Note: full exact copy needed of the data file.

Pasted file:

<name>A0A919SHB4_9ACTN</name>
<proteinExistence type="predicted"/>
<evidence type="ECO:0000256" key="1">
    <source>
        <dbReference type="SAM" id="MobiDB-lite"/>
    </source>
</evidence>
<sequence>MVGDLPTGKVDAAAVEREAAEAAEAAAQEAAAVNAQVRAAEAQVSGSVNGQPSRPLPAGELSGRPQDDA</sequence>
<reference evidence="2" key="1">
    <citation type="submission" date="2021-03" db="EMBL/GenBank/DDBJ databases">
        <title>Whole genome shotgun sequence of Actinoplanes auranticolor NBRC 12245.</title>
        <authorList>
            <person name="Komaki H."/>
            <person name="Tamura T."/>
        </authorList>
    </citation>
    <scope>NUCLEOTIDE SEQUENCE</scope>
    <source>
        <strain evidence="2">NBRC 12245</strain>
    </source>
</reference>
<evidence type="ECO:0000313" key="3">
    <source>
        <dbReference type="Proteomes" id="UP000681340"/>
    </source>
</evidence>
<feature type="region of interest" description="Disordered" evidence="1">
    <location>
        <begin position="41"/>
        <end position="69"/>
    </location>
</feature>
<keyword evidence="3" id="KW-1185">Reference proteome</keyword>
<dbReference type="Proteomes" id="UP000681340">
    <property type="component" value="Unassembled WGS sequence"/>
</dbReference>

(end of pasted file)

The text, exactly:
<name>A0A919SHB4_9ACTN</name>
<proteinExistence type="predicted"/>
<evidence type="ECO:0000256" key="1">
    <source>
        <dbReference type="SAM" id="MobiDB-lite"/>
    </source>
</evidence>
<sequence>MVGDLPTGKVDAAAVEREAAEAAEAAAQEAAAVNAQVRAAEAQVSGSVNGQPSRPLPAGELSGRPQDDA</sequence>
<reference evidence="2" key="1">
    <citation type="submission" date="2021-03" db="EMBL/GenBank/DDBJ databases">
        <title>Whole genome shotgun sequence of Actinoplanes auranticolor NBRC 12245.</title>
        <authorList>
            <person name="Komaki H."/>
            <person name="Tamura T."/>
        </authorList>
    </citation>
    <scope>NUCLEOTIDE SEQUENCE</scope>
    <source>
        <strain evidence="2">NBRC 12245</strain>
    </source>
</reference>
<evidence type="ECO:0000313" key="3">
    <source>
        <dbReference type="Proteomes" id="UP000681340"/>
    </source>
</evidence>
<feature type="region of interest" description="Disordered" evidence="1">
    <location>
        <begin position="41"/>
        <end position="69"/>
    </location>
</feature>
<keyword evidence="3" id="KW-1185">Reference proteome</keyword>
<dbReference type="Proteomes" id="UP000681340">
    <property type="component" value="Unassembled WGS sequence"/>
</dbReference>